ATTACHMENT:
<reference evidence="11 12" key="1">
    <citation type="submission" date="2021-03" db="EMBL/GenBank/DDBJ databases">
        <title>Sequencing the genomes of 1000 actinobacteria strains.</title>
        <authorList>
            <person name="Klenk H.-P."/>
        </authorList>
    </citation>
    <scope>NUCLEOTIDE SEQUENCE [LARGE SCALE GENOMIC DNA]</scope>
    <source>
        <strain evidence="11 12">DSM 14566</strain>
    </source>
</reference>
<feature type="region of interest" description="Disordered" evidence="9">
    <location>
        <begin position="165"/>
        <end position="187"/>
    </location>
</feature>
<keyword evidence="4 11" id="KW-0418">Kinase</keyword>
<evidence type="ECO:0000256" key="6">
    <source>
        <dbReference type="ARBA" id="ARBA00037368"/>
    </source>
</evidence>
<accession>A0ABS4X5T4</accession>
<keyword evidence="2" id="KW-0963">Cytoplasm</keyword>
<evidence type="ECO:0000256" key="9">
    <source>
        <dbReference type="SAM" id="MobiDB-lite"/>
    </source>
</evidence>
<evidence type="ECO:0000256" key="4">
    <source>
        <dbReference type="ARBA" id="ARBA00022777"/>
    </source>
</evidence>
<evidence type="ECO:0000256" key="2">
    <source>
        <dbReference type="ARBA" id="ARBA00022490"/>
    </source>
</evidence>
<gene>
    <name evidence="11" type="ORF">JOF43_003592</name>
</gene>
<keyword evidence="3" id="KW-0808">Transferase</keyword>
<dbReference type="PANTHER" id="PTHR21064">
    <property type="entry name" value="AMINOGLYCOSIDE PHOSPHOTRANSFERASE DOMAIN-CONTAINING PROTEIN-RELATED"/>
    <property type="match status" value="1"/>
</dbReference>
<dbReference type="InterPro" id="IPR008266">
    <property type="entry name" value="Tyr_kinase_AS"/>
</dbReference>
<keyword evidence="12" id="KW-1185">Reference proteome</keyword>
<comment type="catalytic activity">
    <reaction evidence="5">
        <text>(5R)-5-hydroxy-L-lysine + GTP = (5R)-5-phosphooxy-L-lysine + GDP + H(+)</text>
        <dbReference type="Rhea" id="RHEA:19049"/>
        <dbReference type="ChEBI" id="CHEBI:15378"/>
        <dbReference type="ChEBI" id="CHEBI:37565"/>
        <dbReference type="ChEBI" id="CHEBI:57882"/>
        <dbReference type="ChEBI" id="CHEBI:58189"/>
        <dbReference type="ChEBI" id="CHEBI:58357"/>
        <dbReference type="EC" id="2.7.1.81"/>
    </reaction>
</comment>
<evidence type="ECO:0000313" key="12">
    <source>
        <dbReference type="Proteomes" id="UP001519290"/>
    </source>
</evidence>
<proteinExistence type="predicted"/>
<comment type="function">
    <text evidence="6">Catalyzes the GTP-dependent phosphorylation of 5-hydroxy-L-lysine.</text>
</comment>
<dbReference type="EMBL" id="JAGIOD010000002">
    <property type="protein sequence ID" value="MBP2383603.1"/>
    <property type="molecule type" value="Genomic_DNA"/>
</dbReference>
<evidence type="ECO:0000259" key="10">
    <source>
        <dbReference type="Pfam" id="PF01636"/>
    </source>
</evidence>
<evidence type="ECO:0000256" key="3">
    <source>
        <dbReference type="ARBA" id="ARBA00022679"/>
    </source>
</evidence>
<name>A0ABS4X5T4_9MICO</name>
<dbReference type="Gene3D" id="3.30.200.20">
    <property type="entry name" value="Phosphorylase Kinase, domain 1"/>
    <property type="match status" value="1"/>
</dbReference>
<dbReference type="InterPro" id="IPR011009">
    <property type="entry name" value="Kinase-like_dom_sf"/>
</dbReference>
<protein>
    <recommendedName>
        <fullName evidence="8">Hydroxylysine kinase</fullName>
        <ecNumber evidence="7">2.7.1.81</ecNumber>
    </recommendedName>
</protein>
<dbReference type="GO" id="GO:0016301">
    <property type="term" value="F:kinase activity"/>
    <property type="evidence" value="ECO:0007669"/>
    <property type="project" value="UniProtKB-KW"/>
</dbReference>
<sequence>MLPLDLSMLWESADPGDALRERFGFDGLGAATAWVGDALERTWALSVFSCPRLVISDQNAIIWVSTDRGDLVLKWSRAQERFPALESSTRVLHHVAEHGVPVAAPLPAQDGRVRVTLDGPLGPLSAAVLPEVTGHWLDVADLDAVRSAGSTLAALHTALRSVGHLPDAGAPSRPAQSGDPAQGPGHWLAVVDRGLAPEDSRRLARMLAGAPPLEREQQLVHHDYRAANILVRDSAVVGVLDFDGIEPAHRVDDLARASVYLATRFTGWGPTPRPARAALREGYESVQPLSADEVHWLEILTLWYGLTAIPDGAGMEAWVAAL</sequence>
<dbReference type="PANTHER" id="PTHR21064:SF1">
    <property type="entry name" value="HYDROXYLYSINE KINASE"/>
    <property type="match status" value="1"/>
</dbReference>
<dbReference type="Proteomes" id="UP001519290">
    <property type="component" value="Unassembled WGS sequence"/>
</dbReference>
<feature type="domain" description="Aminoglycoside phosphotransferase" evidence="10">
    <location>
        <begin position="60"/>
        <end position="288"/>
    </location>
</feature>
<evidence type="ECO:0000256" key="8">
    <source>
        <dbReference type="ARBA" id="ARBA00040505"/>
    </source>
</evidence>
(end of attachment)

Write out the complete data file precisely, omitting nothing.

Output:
<reference evidence="11 12" key="1">
    <citation type="submission" date="2021-03" db="EMBL/GenBank/DDBJ databases">
        <title>Sequencing the genomes of 1000 actinobacteria strains.</title>
        <authorList>
            <person name="Klenk H.-P."/>
        </authorList>
    </citation>
    <scope>NUCLEOTIDE SEQUENCE [LARGE SCALE GENOMIC DNA]</scope>
    <source>
        <strain evidence="11 12">DSM 14566</strain>
    </source>
</reference>
<feature type="region of interest" description="Disordered" evidence="9">
    <location>
        <begin position="165"/>
        <end position="187"/>
    </location>
</feature>
<keyword evidence="4 11" id="KW-0418">Kinase</keyword>
<evidence type="ECO:0000256" key="6">
    <source>
        <dbReference type="ARBA" id="ARBA00037368"/>
    </source>
</evidence>
<accession>A0ABS4X5T4</accession>
<keyword evidence="2" id="KW-0963">Cytoplasm</keyword>
<evidence type="ECO:0000256" key="9">
    <source>
        <dbReference type="SAM" id="MobiDB-lite"/>
    </source>
</evidence>
<evidence type="ECO:0000256" key="4">
    <source>
        <dbReference type="ARBA" id="ARBA00022777"/>
    </source>
</evidence>
<evidence type="ECO:0000256" key="2">
    <source>
        <dbReference type="ARBA" id="ARBA00022490"/>
    </source>
</evidence>
<gene>
    <name evidence="11" type="ORF">JOF43_003592</name>
</gene>
<keyword evidence="3" id="KW-0808">Transferase</keyword>
<dbReference type="PANTHER" id="PTHR21064">
    <property type="entry name" value="AMINOGLYCOSIDE PHOSPHOTRANSFERASE DOMAIN-CONTAINING PROTEIN-RELATED"/>
    <property type="match status" value="1"/>
</dbReference>
<dbReference type="InterPro" id="IPR008266">
    <property type="entry name" value="Tyr_kinase_AS"/>
</dbReference>
<keyword evidence="12" id="KW-1185">Reference proteome</keyword>
<comment type="catalytic activity">
    <reaction evidence="5">
        <text>(5R)-5-hydroxy-L-lysine + GTP = (5R)-5-phosphooxy-L-lysine + GDP + H(+)</text>
        <dbReference type="Rhea" id="RHEA:19049"/>
        <dbReference type="ChEBI" id="CHEBI:15378"/>
        <dbReference type="ChEBI" id="CHEBI:37565"/>
        <dbReference type="ChEBI" id="CHEBI:57882"/>
        <dbReference type="ChEBI" id="CHEBI:58189"/>
        <dbReference type="ChEBI" id="CHEBI:58357"/>
        <dbReference type="EC" id="2.7.1.81"/>
    </reaction>
</comment>
<evidence type="ECO:0000313" key="12">
    <source>
        <dbReference type="Proteomes" id="UP001519290"/>
    </source>
</evidence>
<proteinExistence type="predicted"/>
<comment type="function">
    <text evidence="6">Catalyzes the GTP-dependent phosphorylation of 5-hydroxy-L-lysine.</text>
</comment>
<dbReference type="EMBL" id="JAGIOD010000002">
    <property type="protein sequence ID" value="MBP2383603.1"/>
    <property type="molecule type" value="Genomic_DNA"/>
</dbReference>
<evidence type="ECO:0000259" key="10">
    <source>
        <dbReference type="Pfam" id="PF01636"/>
    </source>
</evidence>
<evidence type="ECO:0000256" key="3">
    <source>
        <dbReference type="ARBA" id="ARBA00022679"/>
    </source>
</evidence>
<name>A0ABS4X5T4_9MICO</name>
<dbReference type="Gene3D" id="3.30.200.20">
    <property type="entry name" value="Phosphorylase Kinase, domain 1"/>
    <property type="match status" value="1"/>
</dbReference>
<dbReference type="InterPro" id="IPR011009">
    <property type="entry name" value="Kinase-like_dom_sf"/>
</dbReference>
<protein>
    <recommendedName>
        <fullName evidence="8">Hydroxylysine kinase</fullName>
        <ecNumber evidence="7">2.7.1.81</ecNumber>
    </recommendedName>
</protein>
<dbReference type="GO" id="GO:0016301">
    <property type="term" value="F:kinase activity"/>
    <property type="evidence" value="ECO:0007669"/>
    <property type="project" value="UniProtKB-KW"/>
</dbReference>
<sequence>MLPLDLSMLWESADPGDALRERFGFDGLGAATAWVGDALERTWALSVFSCPRLVISDQNAIIWVSTDRGDLVLKWSRAQERFPALESSTRVLHHVAEHGVPVAAPLPAQDGRVRVTLDGPLGPLSAAVLPEVTGHWLDVADLDAVRSAGSTLAALHTALRSVGHLPDAGAPSRPAQSGDPAQGPGHWLAVVDRGLAPEDSRRLARMLAGAPPLEREQQLVHHDYRAANILVRDSAVVGVLDFDGIEPAHRVDDLARASVYLATRFTGWGPTPRPARAALREGYESVQPLSADEVHWLEILTLWYGLTAIPDGAGMEAWVAAL</sequence>
<dbReference type="PANTHER" id="PTHR21064:SF1">
    <property type="entry name" value="HYDROXYLYSINE KINASE"/>
    <property type="match status" value="1"/>
</dbReference>
<dbReference type="Proteomes" id="UP001519290">
    <property type="component" value="Unassembled WGS sequence"/>
</dbReference>
<feature type="domain" description="Aminoglycoside phosphotransferase" evidence="10">
    <location>
        <begin position="60"/>
        <end position="288"/>
    </location>
</feature>
<evidence type="ECO:0000256" key="8">
    <source>
        <dbReference type="ARBA" id="ARBA00040505"/>
    </source>
</evidence>